This article was first printed in the July 1963 issue of Tek Talk.

Roads in Tektronix Industrial Park have been named after three outstanding scientists who have contributed much to physics and electronics: Robert A. Millikan, A. A. Knowlton and Karl Braun. This article will discuss some of Karl Braun's contributions.

Karl Braun's work on the cathode-ray tube enabled him to further his efforts in wireless telegraphy, for which he was awarded the Nobel prize for physics in 1909, jointly with Guglielmo Marconi.

Braun was born in 1850 in Prussia. He received his doctor's degree from the University of Berlin in 1872: In the following years he taught at several universities in Germany. Later he came to the US. He was detained here for several years due to World War I, and died here in 1918.

In 1897 he published an account of the cathode-ray tube (the Braun tube) that enabled him to make a study of electric oscillations with frequencies of over 100,000 per second. This was the same year J. J. Thomson, of England, made his tube for measurements to determine the identity of the electron (Thomson'~ tube was used for this experiment only.)  Thomson did not think of his tube as a CRT, but merely as something to prove his theory that the electron was influenced · by both magnetic and electric fields. Braun's tube was much larger than Thomson's, but much simpler in design. Braun's tube was the first CRT as we know it.

The drawing illustrates the parts of the Braun tube: (A) the cathode is a plane disc perpendicular to the axis of the tube. (B) the anode is to the side of the tube "'So it is clear of the path of the rays. (C) the diaphragm of metal (aluminum or tinfoil) is uninsulated. The diaphragm has a circular hole about 2mm. in diameter; the important result is that the jet of rays issued from the hole and down the tube is cylindrical, thus making one spot on the screen, instead of a flood of rays.

Another important contribution was his introduction of the "fluorescent screen", a mica plate (D) coated on the side bombarded by the rays with a fine layer of mineral substance, chosen for its intense fluorescence under cathode-ray bombardment.

The Braun tube worked like this: a narrow beam of cathode rays passed between the plates of the diaphragm. The beam then focused on the fluorescent screen, where the motion of the luminous spot mapped the oscillations of electric or magnetic fields through which the beam had passed. Precise information could be obtained by studying the image of the spot with a rapidly rotating mirror, facing the CRT.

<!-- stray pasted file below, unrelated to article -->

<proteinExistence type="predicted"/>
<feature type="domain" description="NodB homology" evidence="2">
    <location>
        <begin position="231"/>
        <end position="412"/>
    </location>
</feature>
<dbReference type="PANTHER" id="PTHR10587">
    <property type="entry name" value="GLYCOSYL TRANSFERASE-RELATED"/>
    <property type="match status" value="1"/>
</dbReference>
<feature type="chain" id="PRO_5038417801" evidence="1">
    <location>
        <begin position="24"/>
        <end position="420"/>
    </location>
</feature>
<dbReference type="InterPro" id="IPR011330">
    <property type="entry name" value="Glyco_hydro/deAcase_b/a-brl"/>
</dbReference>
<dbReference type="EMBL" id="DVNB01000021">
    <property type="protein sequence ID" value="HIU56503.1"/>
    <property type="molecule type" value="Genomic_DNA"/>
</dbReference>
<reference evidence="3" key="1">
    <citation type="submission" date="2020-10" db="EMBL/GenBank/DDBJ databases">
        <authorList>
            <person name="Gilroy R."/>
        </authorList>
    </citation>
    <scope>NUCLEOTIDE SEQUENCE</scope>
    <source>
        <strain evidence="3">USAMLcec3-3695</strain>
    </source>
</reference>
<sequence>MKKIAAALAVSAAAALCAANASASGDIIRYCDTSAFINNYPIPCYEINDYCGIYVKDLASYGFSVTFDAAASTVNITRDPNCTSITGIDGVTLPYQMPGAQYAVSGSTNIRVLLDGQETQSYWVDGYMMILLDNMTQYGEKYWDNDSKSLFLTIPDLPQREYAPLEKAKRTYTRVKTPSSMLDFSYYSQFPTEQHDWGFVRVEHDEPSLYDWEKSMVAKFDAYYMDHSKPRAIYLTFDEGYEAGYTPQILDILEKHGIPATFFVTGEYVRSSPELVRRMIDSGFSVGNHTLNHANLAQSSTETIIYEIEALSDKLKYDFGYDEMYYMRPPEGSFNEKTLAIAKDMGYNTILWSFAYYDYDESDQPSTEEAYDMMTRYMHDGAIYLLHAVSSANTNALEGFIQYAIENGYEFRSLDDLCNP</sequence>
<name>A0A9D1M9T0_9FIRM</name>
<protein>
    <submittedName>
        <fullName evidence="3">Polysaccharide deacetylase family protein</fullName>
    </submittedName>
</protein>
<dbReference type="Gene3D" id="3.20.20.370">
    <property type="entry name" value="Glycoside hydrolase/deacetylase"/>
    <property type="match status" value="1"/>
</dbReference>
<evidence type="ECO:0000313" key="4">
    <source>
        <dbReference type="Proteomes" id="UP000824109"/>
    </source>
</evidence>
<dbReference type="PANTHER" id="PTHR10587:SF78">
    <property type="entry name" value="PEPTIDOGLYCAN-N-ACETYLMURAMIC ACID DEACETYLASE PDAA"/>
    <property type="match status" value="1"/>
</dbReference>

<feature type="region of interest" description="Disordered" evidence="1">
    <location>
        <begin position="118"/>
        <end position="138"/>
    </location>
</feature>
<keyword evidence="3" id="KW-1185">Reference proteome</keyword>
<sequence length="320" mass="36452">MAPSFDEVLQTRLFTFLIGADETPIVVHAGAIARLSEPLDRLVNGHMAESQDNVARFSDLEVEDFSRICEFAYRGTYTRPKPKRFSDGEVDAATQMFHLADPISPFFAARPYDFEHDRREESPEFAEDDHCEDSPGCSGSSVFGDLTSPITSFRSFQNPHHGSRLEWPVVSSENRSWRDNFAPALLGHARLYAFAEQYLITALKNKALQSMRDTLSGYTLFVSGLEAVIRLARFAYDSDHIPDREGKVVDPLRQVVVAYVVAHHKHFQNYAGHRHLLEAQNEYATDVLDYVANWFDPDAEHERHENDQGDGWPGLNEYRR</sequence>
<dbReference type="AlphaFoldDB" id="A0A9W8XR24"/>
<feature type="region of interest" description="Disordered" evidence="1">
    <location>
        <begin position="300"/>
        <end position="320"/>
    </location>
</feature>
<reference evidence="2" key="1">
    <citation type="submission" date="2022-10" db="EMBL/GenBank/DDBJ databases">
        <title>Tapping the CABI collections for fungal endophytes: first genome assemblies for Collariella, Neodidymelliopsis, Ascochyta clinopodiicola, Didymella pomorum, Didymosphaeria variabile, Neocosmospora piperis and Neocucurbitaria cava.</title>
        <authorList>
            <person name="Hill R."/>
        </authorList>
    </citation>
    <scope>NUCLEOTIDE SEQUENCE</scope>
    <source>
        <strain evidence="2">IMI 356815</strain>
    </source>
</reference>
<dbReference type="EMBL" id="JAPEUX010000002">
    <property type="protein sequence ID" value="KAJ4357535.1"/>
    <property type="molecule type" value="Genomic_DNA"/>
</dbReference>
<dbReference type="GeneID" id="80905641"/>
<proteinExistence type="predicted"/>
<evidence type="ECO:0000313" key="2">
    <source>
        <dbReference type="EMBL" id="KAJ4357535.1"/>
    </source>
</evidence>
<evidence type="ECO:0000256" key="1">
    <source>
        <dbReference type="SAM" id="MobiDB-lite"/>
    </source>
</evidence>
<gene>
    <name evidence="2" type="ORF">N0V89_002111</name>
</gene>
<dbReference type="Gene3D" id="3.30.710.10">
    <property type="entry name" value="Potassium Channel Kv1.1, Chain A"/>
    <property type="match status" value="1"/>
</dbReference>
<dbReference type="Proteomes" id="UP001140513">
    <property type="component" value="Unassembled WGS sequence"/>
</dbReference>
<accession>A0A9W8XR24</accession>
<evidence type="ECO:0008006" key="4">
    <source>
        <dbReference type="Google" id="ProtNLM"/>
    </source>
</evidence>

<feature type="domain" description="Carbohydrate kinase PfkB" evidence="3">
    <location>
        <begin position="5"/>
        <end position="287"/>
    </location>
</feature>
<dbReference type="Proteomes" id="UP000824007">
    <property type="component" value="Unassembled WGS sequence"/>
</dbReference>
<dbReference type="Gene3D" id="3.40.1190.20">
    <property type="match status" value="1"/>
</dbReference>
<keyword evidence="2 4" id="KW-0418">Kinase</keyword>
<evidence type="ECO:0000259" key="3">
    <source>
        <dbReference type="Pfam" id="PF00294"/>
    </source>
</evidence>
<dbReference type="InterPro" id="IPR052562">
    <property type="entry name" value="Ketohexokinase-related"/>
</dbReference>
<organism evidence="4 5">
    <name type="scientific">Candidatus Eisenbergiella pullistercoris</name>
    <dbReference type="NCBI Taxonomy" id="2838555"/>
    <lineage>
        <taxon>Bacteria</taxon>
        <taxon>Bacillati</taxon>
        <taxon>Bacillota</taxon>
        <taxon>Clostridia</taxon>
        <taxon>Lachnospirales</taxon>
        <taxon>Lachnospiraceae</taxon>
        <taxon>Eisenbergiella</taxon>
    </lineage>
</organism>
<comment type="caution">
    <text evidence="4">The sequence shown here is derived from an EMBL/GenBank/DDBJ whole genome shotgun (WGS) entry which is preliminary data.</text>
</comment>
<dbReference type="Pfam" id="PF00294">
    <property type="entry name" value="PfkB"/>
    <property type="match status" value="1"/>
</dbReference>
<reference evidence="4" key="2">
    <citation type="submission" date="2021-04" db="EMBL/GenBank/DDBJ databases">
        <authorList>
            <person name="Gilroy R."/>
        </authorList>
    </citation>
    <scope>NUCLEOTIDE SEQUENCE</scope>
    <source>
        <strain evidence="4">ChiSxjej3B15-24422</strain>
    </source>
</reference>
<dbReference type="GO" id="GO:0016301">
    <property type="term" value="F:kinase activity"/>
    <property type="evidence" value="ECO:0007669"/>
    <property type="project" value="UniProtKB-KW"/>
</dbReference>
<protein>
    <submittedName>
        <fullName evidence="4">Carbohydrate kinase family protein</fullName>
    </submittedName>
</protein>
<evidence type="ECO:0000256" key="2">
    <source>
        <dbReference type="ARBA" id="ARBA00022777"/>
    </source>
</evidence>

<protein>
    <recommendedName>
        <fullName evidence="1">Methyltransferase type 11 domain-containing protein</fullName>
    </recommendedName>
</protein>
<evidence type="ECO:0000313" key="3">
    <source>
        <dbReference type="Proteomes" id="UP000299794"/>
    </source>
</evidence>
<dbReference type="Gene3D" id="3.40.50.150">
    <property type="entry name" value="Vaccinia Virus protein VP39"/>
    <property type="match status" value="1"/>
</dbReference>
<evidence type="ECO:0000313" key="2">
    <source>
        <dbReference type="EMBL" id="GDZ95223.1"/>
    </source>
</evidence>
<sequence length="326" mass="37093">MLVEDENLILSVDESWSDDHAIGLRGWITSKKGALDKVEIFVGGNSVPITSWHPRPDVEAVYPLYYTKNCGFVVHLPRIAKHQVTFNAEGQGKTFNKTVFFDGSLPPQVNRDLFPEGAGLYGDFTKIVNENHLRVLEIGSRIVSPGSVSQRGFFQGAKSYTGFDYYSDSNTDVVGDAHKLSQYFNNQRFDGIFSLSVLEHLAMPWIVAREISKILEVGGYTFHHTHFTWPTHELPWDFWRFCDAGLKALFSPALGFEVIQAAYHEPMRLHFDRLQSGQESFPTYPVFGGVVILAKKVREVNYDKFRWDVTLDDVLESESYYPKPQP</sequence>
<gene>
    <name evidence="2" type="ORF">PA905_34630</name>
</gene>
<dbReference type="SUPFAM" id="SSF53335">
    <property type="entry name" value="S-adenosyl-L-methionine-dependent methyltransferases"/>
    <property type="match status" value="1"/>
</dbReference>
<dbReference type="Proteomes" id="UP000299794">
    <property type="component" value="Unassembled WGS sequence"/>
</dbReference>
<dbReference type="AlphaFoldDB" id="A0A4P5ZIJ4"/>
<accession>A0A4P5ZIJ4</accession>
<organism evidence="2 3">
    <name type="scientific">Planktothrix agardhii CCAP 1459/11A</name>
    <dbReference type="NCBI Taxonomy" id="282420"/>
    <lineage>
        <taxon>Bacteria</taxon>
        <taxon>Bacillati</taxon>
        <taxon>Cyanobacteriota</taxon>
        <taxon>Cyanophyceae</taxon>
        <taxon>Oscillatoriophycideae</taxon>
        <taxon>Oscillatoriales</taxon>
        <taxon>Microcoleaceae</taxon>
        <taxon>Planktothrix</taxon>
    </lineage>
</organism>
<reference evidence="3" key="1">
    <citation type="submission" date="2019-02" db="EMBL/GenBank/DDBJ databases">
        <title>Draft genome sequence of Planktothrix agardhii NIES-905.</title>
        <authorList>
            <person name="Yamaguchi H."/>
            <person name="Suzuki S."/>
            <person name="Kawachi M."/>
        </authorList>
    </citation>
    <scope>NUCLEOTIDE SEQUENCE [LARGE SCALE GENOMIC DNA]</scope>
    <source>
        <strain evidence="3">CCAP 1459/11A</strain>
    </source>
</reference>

Of course Braun's tube isn't nearly as complicated as a modern day CRT. To compare the Braun tube to modern CRT's would be like comparing the Wright brothers' plane to jet airliners.

There have been many intermediate steps working up to the modern tube, yet the basic principles of today’s tube are the same as in Braun's.

Tektronix tubes are made of evacuated glass or ceramic containers. Inside the tube is a device called the gun, which generates the electron beam. The gun consists of three or more elements, then the focusing electrodes, anode or anodes, vertical and horizontal deflection plates, helix and phosphor face plates.

Braun's tube was a great assistance to him in later investigations of wireless telegraphy.

In the course of his electrical studies, he discovered a phenomenon which was to make possible the "crystal set" (radio) so familiar in the 1920's: A large number of substances, mostly crystals of binary compounds, had the property of offering more resistance to a current passing in one direction than to one passing in the other ; such a crystal when placed in a circuit through which an alternating current is flowing, partially suppresses the current in one direction but allows it to pass through in the other, thus ' acting as a rectifier (changing AC to DC without intermediate transformation of energy) . As early as 1901, when audible reception first came in, Braun urged that the possible use of these substances be thoroughly examined.

Marconi's original radio system had its weak points. One was the comparative weakness of oscillations emitted from transmitters, due to damping; another, that the waves from different transmitters jammed each other at the receiving station. These were the problems Braun gave his attention to when he started working on wireless telegraphy.

From 1899 to 1905 Braun worked on numerous experiments in wireless telegraphy too detailed to go into. He solved many of the practical problems in Marconi's system and made many .other improvements.

Marconi was the brilliant amateur, not indifferent to the commercial value of his spectacular achievement. Braun, who shared the Nobel Prize with him was the trained physicist applying his knowledge both theoretical and practical, to this new branch of electrical science, with little thought beyond the solution of the problem. Marconi protected his inventions by patents; Braun · gave his freely to the scientific world.

Marconi's name is a household word, Braun's almost unknown.